1

What is the best way to store data? Database, cache, etc?

I want to build a widget, which will show some data from API, but I don't want to call API every time, because of limits. I'd like to call API every 3 hours or once a day and store data from API and timestamp when API was called.

How to do it?

Sorry, don't have a code to show. It's more theoretical question

1

2 Answers 2

2

You probably want to look at using WordPress Transients as they can handle both the data and the timestamp/expiration.

You can also check out The Deal with WordPress Transients by CSS Tricks which has some good info as well.

0
1

For such purposesTransient API is the right choice to use.

From Codex page:

Transient API offers a simple and standardized way of storing cached data in the database temporarily by giving it a custom name and a timeframe after which it will expire and be deleted.

...

Also of note is that Transients are inherently sped up by caching plugins, where normal Options are not. A memcached plugin, for example, would make WordPress store transient values in fast memory instead of in the database. For this reason, transients should be used to store any data that is expected to expire, or which can expire at any time. Transients should also never be assumed to be in the database, since they may not be stored there at all.

Example code

How to SET Transients

set_transient( $transient, $value, $expiration );

$transient

(string) Transient name. Expected to not be SQL-escaped. Must be 172 characters or fewer in length.

$value

(array|object) Data to save, either a regular variable or an array/object. The API will handle serialization of complex data for you.

$expiration

(integer) The maximum of seconds to keep the data before refreshing. Transients may expire before the $expiration (Due to External Object Caches, or database upgrades) but will never return their value past $expiration.

So for example to save the $special_query_results object for 12 hours you would do:

set_transient( 'special_query_results', $special_query_results, 60*60*12 );

How to GET transient

get_transient( $transient );

$transient the unique slug used while saving the transient with set_transient().

In our case we could fetch our special query results with:

get_transient( 'special_query_results' );

If the transient does not exist, or has expired, then get_transient() will return false. This should be checked using the identity operator (===) instead of the normal equality operator (==), because an integer value of zero (or other "empty"/"falsey" data) could be the data you're wanting to store. Because of this "false" value, transients should not be used to hold plain boolean values (true/false). Put them into an array or convert them to integers instead.

Example usage:

if ( false === ( $value = get_transient( 'value' ) ) ) {
     // this code runs when there is no valid transient set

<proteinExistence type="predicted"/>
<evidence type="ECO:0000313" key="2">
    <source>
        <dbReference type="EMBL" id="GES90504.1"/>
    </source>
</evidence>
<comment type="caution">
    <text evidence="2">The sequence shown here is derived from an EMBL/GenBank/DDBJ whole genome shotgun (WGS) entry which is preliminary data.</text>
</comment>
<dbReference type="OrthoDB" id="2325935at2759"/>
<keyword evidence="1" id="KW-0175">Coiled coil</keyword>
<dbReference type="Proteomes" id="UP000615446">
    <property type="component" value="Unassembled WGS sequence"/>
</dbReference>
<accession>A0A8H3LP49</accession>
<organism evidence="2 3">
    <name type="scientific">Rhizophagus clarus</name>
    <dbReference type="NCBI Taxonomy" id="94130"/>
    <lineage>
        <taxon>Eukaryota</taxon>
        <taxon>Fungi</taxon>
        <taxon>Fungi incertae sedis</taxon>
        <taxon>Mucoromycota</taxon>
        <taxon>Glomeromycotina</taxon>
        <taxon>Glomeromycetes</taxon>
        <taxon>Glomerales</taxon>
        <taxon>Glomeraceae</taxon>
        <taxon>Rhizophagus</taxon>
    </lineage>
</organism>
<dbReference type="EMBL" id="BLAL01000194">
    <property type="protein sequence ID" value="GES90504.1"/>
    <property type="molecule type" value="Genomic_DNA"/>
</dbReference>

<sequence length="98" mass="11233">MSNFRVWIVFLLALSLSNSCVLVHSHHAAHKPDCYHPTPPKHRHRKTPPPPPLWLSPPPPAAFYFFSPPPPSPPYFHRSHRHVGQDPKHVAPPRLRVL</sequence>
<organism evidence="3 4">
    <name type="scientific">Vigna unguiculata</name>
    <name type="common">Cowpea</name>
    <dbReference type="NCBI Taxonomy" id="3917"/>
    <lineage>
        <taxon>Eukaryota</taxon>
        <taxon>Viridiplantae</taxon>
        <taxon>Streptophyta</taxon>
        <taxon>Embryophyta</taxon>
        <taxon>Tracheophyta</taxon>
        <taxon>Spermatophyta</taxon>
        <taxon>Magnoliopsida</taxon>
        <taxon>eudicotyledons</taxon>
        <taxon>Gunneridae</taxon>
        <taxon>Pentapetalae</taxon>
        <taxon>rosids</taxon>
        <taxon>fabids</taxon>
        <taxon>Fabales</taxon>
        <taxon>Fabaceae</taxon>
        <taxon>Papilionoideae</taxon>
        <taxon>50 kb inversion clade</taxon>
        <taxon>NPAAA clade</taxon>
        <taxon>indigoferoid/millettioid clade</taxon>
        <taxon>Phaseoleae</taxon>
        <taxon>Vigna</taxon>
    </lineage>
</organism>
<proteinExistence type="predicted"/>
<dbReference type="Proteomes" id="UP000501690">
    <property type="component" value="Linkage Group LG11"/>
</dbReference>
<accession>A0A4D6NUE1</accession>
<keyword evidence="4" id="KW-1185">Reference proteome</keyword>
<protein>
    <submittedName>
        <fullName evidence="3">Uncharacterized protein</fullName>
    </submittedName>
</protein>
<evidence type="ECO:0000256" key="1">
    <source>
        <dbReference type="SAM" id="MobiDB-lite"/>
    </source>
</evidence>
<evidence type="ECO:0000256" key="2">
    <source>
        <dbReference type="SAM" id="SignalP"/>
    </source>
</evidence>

}

The above code will get the transient and put it into $value. The code inside the if block only runs when there's not a valid transient for it to get. This is typically a method to re-generate the transient value through other means. Keep in mind that it's possible for a transient to not be available before it's normal expiration time.

Complete Example

function wp1707_get_my_api_data ( $update = false ){
    // Checking if our transient is available.
    $my_api_data = get_transient( 'wp1707_my_api_data' );

    // Is transient data not available or do we want to force the update?
    if ( empty( $my_api_data ) || !$update) {

        // Get the data from API
        $my_api_data = call_to_my_api();
        // Now let's set that data as transient and store it for 3hours
        set_transient( 'wp1707_my_api_data', $my_api_data, 3 * HOUR_IN_SECONDS );
    }

    // 
    return $my_api_data;
}

Caveats when using Transients API

  1. Transients are time bound but they may expire before the expiration time you set. Always make sure to have fallback in your code.
  2. When caching plugins/mechanisms are used, transients are stored outside of database all together. Never assume or expect transients to be stored inside database.
  3. Make sure that the slug that you use is unique. Generalized slugs such as my_api_data are poor design decision. It's best to pad the slugs with unique prefix/suffix such as wp1707_wcf_my_api_data. This is to ensure that any other poorly designed plugin/theme don't overwrite your transient data.
  4. Transients API is not suitable for every scenario. Read this great post by Pressjitsu - Don't Cache Everything with Transients
  5. This article by CSS-Tricks has some great pointers on pros and cons with example code.

Your Answer

By clicking “Post Your Answer”, you agree to our terms of service, privacy policy and cookie policy

Not the answer you're looking for? Browse other questions tagged or ask your own question.